Projecting images from a laptop is easy.

The Christmas lights wrapped around Jurgen Welge's drums probably coat ten dollars.

The dancers I see performing with local rock acts are fans of the bands.

Ben said...

Showmanship can take on many different forms and it is just one facet of an effective performance. If it fits the artists message to use huge stage effects then that is what he/she needs to do to make their show most effective. The important thing is that no matter how extreme or not the methods are, that they mean something and there is an intent behind them that makes them a part of the show besides merely pandering to a crowd to sell more tickets. That is artistic irresponsibility and though it may work more times than not, it only serves the selfish desires of that person to make more money or gain more fame, it does not leave a lasting effect on the audience. So while it may temporarily bring butts to the seats, it does not keep them there for very long before a person realizes how dishonest what they are experiencing is and looks for the next best thing (which in some places may just mean turning to the person next to them for a lively conversation about their favorite type of cheese during the middle of a song). You can usually tell how genuine an artist is by the lasting effect he/she leaves on society, because art is a part of the people within that society.

Basically what I am saying to artists, myself included, who wonder about this same question is that if what you are doing is not working, then what you are doing needs to be refined, it is not the fault of the "ignorant audience". I personally do not buy into the argument that jazz is too sophisticated for most people and that is why it is not popular. There are as many different ways of drawing people to a show and keeping their attention the whole time and leaving a lasting inspiration on them as there are people who have ever lived, are currently living, and will ever live. Part of being a musician is to find what works for you, this has to in some part consider your audience.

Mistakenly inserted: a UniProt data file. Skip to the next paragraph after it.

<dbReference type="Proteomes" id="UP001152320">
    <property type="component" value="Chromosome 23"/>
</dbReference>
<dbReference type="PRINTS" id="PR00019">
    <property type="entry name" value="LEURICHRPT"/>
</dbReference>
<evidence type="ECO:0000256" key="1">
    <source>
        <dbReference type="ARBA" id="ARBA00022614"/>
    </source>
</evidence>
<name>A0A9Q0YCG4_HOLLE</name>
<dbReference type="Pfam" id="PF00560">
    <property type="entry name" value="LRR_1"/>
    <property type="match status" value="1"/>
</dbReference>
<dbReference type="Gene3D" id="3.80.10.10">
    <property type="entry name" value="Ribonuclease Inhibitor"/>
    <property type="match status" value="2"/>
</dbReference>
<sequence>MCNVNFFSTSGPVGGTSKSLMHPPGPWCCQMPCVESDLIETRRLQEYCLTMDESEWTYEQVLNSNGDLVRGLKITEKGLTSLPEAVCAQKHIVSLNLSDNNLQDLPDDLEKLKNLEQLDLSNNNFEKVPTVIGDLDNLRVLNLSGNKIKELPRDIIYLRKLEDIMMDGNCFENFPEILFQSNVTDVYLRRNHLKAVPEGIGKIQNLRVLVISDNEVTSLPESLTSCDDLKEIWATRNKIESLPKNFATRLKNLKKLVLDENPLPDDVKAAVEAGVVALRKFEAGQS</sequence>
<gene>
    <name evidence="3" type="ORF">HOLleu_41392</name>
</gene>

Some smart guy said once that insanity was doing the same thing over and over again and expecting different results. By this definition of the word, a musician who refuses to change what he/she does, dismissing the fact that they have no audience, and still complains about it is insane.

That's all I really had to say. Thanks for the thought provoking article, sorry for being long winded.

Thoughts? Insults?

Dean Minderman said...

Interesting post, Bill. I've thought for a long time that jazz musicians could be doing much more in terms of presentation to help draw people in, without necessarily compromising the content of their music.

Light shows, visual effects, costumes and the like are all fun to see, but sometimes even simple things can make a difference.

A random example: When I saw Gordon Goodwin's Big Phat Band perform, at the beginning of their set, the rhythm section started a funky vamp, Goodwin took the mic and introduced each band member as they ran onto the stage, like the members of a starting lineup taking the field at a football game. The student musicians in the audience ate it up, and hung on Goodwin's every word of subsequent between-song commentary, which was down-to-earth & funny while also giving insight into the various arrangements. No props or special effects at all, just some well thought-out stage business.